No Song – the video

No Song – the video

The Amazon Basin is in flames as Emperor Trump gracelessly fiddles, out of tune and out of time, out of sync with the zeitgest and the will of God. How long can such denial be maintained, how long can a madman’s head remain buried in burning sand?

Here is the video version of No Song which first appeared in Ecohustler: https://ecohustler.com/culture/no-song

The oxygen generator of the planet is going up in smoke; no one can sing without oxygen: that’s why it’s No Song time…

Special thanks to Claire Naylor for her beautiful and moving Hommage to George Frederic Watts.

Pulling Down The Wheel

Pulling Down The Wheel

‘Pulling down the wheel is dangerous’ says this sonnet. Which wheel? The wheel of death and rebirth? Are we talking about a ferris wheel, a funfair ‘roller’? (There’s definitely a whiff of Harry Lime in the air.) Is someone murdered here? I’ll leave you to decide exactly what’s going on but on one level this poem is based on a true story from the early 20th century East Coast American fairgrounds, a story told me by someone whose ancestor went through a very extreme experience.

The big rim scrapes a thunderhead;
midnight flickers to the north.
Taking a chance under the hazard
he spits from blue lips an oath.
Pulling down the wheel is dangerous
a lightning-strike could be serious.
Against a young girl’s ghost-howl
again his gruff, sarcastic growl:
‘A roller is made to be ridden!’
Far below in a red caravan
flagrantly a man and a woman
fornicate with abandon.
Now Fortuna flicks a switch:
‘Burn in hell, son-of-a-bitch.’

An Alchemical Perspective

An Alchemical Perspective

Quite soon our misguided governments will announce a War on Death. Then, having obediently eaten our artificial immortality pills, we will be face-to-face with a nemesis far more dangerous than any traditional narcotic.

In ancient China scholars and poets who wanted to experiment with opium as a tool of consciousness would have to go before a panel of wise elders, a ‘central committee fo the consumption of drugs’ if you like. These elders would decide whether someone was a fine enough poet or a serious enough scholar to warrant an unlimited supply of Class A narcotics. They would also evaluate whether the individual was spiritually and psychologically able to cope with the terrifying addictivity of opiates. I would only agree with the de-criminalization of all drugs if similar arrangements were in place. Otherwise societies will be destroyed by epidemics of dependency among people who believe that by taking strong drugs they will suddenly be transformed into great artists.

But why spend time on the difficult question of enslavement to chemical stimulus (which should really be achieved from within from an alchemical perspective). The poem which follows explores the idea of death as the ultimate psychedelic journey.

Imagine a drug in the brain
sweeping away all logic
coming on like a hurricane;
the body lost, or so lethargic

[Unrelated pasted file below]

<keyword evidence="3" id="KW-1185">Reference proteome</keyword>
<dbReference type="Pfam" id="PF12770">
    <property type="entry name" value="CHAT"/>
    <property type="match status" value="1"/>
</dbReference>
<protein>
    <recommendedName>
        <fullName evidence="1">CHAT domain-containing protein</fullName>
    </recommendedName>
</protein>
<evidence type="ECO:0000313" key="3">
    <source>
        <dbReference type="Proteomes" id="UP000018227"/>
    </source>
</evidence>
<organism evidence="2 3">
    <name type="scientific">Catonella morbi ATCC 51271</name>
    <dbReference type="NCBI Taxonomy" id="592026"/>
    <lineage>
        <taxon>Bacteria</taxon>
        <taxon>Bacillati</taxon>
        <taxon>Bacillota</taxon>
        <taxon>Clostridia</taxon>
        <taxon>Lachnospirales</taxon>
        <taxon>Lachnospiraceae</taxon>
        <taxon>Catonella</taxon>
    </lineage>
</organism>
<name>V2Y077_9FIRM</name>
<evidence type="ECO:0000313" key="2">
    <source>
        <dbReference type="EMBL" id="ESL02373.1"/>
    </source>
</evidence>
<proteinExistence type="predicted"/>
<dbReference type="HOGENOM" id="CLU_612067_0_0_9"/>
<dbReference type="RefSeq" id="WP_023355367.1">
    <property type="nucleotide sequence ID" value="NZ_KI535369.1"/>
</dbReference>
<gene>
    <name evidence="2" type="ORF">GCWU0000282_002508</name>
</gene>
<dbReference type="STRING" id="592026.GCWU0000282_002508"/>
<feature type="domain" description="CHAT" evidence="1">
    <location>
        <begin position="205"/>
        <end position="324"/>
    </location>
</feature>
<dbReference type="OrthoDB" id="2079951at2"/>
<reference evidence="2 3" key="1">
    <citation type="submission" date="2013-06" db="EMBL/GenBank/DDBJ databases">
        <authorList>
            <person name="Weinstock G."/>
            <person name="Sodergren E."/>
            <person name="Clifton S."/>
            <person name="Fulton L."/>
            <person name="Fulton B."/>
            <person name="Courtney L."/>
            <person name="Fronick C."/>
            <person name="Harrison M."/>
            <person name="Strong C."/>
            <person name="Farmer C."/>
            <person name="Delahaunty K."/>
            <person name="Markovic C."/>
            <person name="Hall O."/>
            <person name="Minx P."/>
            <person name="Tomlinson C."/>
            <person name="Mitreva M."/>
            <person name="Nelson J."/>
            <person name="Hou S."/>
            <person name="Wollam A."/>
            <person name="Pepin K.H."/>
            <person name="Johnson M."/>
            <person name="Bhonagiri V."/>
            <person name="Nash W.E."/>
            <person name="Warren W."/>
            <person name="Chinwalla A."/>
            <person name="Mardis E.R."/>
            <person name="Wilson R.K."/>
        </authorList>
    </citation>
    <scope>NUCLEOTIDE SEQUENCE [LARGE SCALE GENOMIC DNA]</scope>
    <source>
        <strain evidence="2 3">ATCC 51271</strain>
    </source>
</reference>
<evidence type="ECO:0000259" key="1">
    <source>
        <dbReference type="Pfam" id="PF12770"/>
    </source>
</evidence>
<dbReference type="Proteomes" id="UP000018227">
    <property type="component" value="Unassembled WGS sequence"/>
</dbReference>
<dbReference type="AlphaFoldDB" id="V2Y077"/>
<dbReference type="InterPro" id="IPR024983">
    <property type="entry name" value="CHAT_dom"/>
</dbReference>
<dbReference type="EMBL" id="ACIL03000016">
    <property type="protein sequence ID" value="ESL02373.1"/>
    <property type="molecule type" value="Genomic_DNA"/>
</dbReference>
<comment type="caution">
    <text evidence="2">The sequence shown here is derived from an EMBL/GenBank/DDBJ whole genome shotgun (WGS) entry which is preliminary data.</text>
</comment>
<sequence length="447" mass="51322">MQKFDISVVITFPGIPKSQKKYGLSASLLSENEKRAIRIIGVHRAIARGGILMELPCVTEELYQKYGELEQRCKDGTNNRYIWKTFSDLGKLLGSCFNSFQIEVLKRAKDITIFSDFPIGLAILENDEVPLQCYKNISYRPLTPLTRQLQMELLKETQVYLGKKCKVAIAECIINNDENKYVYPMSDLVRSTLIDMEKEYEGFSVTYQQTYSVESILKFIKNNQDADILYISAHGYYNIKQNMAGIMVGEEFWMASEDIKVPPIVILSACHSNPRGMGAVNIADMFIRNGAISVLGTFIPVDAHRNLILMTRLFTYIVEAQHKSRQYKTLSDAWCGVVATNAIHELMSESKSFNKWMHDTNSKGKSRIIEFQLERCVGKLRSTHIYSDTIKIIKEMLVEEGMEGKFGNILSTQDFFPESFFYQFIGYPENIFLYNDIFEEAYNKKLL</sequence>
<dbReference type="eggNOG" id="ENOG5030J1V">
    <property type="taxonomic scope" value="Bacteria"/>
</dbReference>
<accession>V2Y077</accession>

as to seem nonexistent
yet habitually persistent
in old pattern and routine
as cells dependent on morphine.
And the pining for salvation
keen as a mysterious hunger
like craving for love, but stronger:
the need for transubstantiation.
Overwhelming, mind-amplifying:
the powerful drug known as dying.

 

Body of Work published

Body of Work published

The first of my forthcoming digital editions, Body of Work is a collection of shorter poems spanning several decades. The idea is that sequences of poems are distributed to different parts of the body; so there are poems of the head, poems of the hands and feet, poems of spleen and heart and so on.

You’ll find poems of the Hands, poems of the Lungs, Spine, Heart and Belly, etc. Subject matter is widely varied: there are urban poems, satirical and humourous verses, elegiac pieces, love poems, haikus and erotica, and a few longer pieces including De Havilland about my airman-father who flew in night-fighting Mosquitoes in WWII. Also featuring in the collection is Fierce Moon, recently published on my blog with a video of the poem.

Here is an excerpt from the Prologue:

“A poem communicates the mystery of a love-affair with experience. The poet’s passion for this world as mirror of super-reality explodes in a sensuality of language. Poems are kisses lavished on life, some ferocious and carnal, others tender and spiritual. A poem solves the primordial antagonism: Shall we eternally suffer or shall we eternally flee beauty? As lovers see perfection where there is only humanity, so true poems redeem the world.”

Body of Work will download to Kindle, iTunes etc, see links below.

BODY OF WORK 

Edition: eBook – digital format

Order online – Amazon US Amazon UK  (Kindle)

Fierce Moon

Fierce Moon

Imagine a moon out of control, its attraction too great, its gravitational pull so intense that it threatens to destabilize a cosmos! This poem imagines such a moon; it references a romance which almost destroyed a world. Words and music by Aidan Andrew Dun, lunar image by Kerry Barbour.

Once, not long ago, yesterday even
you loomed and dazzled, fantastic lodestar.
Just over the north horizon, just gone
you are still an awesome curved presence.

I look at each day in a scientific light, compare
through the powerful dust-covered lens of memory.
As though all experience belonged in the past
I live in the terrible museum of our friendship.

Even now, mounting watchtowers and platforms
to stand in the observatory of real life once more
I remember enormous trajectories, derangements
catastrophic love imposed on so-called freedom.

Planets have been destroyed, whole oceans
burnt off, evaporated in less than half a second.
I was lucky to survive your beautiful proximity.
I trust I shall never see you again, fierce moon.

This poem features in AAD’s Selected Poems ‘Body of Work’.

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